The both methods assume that the denity ratio is represented by linear model: \$\$ w(x) = alpha_1 K(x, c_1) + alpha_2 K(x, c_2) + ... + alpha_b K(x, c_b) \$\$ where \$\$ K(x, c) = expleft(frac{-|x - c|^2}{2 sigma ^ 2}right) \$\$ is the Gaussian RBF.

`densratio()` performs the two main jobs:

• First, deciding kernel parameter \$sigma\$ by cross validation,
• Second, optimizing kernel weights \$alpha\$.

As the result, you can obtain `compute_density_ratio()`.

### 3.3. Result and Paremeter Settings

`densratio()` outputs the result like as follows:

```##
## Call:
## densratio(x = x, y = y, method = "uLSIF")
##
## Kernel Information:
##   Kernel type:  Gaussian RBF
##   Number of kernels:  100
##   Bandwidth(sigma):  0.1
##   Centers:  num [1:100, 1] 1.007 0.752 0.917 0.824 0.7 ...
##
## Kernel Weights(alpha):
##   num [1:100] 0.4044 0.0479 0.1736 0.125 0.0597 ...
##
## Regularization Parameter(lambda):
##
## The Function to Estimate Density Ratio:
##   compute_density_ratio()```
• Kernel type is fixed by Gaussian RBF.
• The number of kernels is the number of kernels in the linear model. You can change by setting `kernel_num` parameter. In default, `kernel_num = 100`.
• Bandwidth(sigma) is the Gaussian kernel bandwidth. In default, `sigma = "auto"`, the algorithms automatically select the optimal value by cross validation. If you set `sigma` a number, that will be used. If you set a numeric vector, the algorithms select the optimal value in them by cross validation.
• Centers are centers of Gaussian kernels in the linear model. These are selected at random from the data sample `x` underlying a numerator distribution `p_nu(x)`. You can find the whole values in `result\$kernel_info\$centers`.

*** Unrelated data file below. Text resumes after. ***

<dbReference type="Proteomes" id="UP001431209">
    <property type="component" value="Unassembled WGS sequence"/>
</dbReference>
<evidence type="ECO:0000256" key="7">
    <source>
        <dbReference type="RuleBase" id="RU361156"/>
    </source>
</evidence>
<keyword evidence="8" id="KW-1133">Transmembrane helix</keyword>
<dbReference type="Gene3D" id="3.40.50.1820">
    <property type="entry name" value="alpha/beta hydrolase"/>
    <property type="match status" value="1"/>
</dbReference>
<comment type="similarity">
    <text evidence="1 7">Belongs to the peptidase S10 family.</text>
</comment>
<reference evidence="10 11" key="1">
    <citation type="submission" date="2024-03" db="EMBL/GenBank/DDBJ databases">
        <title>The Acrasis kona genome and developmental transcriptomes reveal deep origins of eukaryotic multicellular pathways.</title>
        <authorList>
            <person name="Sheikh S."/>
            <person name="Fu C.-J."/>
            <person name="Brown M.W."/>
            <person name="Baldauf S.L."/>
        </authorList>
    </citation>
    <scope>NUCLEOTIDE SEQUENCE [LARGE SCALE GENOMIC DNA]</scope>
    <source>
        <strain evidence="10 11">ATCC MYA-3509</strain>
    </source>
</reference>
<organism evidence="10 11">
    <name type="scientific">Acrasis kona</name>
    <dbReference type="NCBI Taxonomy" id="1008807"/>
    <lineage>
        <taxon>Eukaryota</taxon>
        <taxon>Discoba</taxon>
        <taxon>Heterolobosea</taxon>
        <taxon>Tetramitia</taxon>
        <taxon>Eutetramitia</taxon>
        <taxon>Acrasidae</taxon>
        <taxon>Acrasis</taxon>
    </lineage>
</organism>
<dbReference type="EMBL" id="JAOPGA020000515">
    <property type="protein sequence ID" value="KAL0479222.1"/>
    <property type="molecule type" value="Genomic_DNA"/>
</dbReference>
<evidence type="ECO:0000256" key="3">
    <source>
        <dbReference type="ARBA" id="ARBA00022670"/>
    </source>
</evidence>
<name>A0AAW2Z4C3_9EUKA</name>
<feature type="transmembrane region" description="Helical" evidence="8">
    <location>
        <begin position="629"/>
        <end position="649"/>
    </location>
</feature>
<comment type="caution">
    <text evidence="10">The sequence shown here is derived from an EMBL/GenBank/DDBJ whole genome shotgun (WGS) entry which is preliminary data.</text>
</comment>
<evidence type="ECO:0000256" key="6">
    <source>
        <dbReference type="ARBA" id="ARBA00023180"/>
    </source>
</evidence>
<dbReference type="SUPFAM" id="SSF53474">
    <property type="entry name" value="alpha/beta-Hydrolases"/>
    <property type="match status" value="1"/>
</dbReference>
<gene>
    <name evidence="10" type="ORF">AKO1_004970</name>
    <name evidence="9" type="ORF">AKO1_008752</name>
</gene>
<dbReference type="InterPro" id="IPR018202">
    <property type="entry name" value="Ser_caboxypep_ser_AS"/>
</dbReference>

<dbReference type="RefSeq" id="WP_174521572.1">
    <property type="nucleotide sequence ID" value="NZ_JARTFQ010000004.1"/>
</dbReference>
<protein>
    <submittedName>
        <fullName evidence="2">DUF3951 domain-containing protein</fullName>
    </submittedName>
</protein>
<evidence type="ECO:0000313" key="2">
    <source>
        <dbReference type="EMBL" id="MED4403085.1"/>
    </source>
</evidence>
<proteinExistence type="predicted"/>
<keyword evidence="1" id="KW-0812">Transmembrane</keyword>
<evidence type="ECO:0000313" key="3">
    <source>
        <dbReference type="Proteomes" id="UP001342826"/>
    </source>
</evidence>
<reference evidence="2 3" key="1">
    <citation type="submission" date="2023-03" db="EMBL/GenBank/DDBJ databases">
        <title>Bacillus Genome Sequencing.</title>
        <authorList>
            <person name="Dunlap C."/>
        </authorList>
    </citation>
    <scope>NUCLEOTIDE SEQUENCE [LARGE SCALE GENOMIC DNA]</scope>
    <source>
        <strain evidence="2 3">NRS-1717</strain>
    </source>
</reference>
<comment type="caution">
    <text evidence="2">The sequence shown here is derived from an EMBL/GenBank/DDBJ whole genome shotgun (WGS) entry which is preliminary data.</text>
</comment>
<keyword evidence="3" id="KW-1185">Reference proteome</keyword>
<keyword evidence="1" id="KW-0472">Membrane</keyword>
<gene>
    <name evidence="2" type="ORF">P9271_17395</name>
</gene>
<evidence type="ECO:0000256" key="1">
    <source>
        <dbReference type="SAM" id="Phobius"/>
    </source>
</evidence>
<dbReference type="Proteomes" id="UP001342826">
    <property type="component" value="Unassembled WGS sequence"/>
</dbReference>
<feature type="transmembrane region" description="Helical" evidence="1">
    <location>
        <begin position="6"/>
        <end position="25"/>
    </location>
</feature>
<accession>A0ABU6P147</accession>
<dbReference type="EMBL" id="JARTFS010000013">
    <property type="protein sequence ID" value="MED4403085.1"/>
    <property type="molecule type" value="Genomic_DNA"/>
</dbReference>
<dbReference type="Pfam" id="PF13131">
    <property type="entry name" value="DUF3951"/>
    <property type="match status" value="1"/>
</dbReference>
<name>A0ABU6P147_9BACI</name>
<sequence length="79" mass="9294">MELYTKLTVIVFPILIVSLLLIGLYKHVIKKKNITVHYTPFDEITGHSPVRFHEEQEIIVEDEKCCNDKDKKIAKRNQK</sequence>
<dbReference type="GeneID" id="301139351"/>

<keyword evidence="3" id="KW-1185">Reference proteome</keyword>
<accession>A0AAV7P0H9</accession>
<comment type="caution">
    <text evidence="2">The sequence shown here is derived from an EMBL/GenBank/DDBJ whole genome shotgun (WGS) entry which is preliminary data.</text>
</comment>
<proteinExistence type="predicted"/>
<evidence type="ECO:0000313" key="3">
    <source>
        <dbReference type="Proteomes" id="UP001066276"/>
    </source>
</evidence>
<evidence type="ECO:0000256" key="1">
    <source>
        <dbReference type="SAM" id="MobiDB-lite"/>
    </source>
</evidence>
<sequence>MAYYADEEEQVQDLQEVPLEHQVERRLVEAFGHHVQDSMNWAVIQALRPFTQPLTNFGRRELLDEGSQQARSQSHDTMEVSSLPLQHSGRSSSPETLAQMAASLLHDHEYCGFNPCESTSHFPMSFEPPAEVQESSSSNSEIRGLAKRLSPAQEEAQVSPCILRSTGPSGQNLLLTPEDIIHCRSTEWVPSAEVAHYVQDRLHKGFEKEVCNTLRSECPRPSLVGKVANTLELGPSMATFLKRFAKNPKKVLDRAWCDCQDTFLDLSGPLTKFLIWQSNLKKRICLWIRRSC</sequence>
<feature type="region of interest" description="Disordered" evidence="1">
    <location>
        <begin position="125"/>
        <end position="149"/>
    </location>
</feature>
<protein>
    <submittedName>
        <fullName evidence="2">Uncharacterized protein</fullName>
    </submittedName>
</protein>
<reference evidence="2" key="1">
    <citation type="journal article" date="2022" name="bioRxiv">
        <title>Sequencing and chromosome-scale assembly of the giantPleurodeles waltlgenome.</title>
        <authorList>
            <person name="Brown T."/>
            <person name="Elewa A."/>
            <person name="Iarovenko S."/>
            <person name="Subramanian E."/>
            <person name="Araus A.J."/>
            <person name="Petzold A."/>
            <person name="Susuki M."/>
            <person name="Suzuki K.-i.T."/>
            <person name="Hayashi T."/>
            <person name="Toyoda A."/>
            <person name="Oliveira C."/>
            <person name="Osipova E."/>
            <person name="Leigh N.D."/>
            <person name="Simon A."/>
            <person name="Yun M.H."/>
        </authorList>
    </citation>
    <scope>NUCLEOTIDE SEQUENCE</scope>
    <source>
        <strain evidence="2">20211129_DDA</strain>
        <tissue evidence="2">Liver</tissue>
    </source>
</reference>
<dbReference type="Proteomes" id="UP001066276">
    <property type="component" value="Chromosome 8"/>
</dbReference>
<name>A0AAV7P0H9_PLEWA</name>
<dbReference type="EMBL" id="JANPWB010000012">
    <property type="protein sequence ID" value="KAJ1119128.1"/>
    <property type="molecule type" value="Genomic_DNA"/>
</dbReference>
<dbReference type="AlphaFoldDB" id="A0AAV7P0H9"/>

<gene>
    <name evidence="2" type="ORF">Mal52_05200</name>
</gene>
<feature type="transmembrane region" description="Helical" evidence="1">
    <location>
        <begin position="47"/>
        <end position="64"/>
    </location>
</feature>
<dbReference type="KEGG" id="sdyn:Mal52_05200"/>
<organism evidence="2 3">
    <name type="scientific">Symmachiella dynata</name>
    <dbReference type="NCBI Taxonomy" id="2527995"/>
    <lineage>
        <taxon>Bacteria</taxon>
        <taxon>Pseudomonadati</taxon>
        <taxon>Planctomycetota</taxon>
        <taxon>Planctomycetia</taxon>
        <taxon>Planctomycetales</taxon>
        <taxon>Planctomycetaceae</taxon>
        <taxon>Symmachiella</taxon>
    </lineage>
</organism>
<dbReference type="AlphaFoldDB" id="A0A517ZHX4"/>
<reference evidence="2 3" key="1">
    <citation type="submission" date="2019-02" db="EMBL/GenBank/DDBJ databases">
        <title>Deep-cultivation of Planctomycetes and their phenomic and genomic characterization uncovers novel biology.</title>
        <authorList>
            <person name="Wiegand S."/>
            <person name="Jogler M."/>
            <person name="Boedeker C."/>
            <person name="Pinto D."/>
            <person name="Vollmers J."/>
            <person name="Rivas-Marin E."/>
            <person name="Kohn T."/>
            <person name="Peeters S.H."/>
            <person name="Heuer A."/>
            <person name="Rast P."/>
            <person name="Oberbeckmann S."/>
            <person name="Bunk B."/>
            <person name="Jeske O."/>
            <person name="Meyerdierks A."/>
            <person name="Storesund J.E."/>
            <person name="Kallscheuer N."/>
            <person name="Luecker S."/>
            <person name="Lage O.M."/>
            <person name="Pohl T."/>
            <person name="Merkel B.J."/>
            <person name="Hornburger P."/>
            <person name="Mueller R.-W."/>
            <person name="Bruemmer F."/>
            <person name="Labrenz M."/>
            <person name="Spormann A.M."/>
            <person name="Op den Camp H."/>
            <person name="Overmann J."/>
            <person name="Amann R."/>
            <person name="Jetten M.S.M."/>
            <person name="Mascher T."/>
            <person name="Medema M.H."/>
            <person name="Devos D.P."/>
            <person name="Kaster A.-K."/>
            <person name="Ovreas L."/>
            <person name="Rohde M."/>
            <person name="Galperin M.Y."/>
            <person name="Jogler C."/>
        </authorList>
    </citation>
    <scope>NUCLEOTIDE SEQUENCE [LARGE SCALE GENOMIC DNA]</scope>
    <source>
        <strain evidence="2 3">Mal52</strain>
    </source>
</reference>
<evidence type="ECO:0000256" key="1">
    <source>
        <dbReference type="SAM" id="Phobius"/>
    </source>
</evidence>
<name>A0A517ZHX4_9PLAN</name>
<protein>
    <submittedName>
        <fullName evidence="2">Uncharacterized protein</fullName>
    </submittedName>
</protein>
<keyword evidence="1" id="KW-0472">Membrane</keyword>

• Kernel weights are alpha parameters in the linear model. It is optimaized by the algorithms. You can find the whole values in `result\$alpha`.
• The funtion to estimate density ratio is named `compute_density_ratio()`.

## 4. Multi Dimensional Data Samples

In the above, the input data samples `x` and `y` were one dimensional. `densratio()` allows to input multidimensional data samples as `matrix`.

For example,

```library(densratio)
library(mvtnorm)

set.seed(71)
x <- rmvnorm(300, mean = c(1, 1), sigma = diag(1/8, 2))
y <- rmvnorm(300, mean = c(1, 1), sigma = diag(1/2, 2))

result <- densratio(x, y)
result
##
## Call:
## densratio(x = x, y = y, method = "uLSIF")
##
## Kernel Information:
##   Kernel type:  Gaussian RBF
##   Number of kernels:  100
##   Bandwidth(sigma):  0.316
##   Centers:  num [1:100, 1:2] 1.178 0.863 1.453 0.961 0.831 ...
##
## Kernel Weights(alpha):
##   num [1:100] 0.145 0.128 0.138 0.187 0.303 ...
##
## Regularization Parameter(lambda):  0.1
##
## The Function to Estimate Density Ratio:
##   compute_density_ratio()```

Also in this case, we can compare the true density ratio with the estimated density ratio.

```true_density_ratio <- function(x) {
dmvnorm(x, mean = c(1, 1), sigma = diag(1/8, 2)) /
dmvnorm(x, mean = c(1, 1), sigma = diag(1/2, 2))
}
estimated_density_ratio <- result\$compute_density_ratio

N <- 20
range <- seq(0, 2, length.out = N)
input <- expand.grid(range, range)
z_true <- matrix(true_density_ratio(input), nrow = N)
z_hat <- matrix(estimated_density_ratio(input), nrow = N)

par(mfrow = c(1, 2))
contour(range, range, z_true, main = "True Density Ratio")
contour(range, range, z_hat, main = "Estimated Density Ratio")``` The dimensions of `x` and `y` must be same.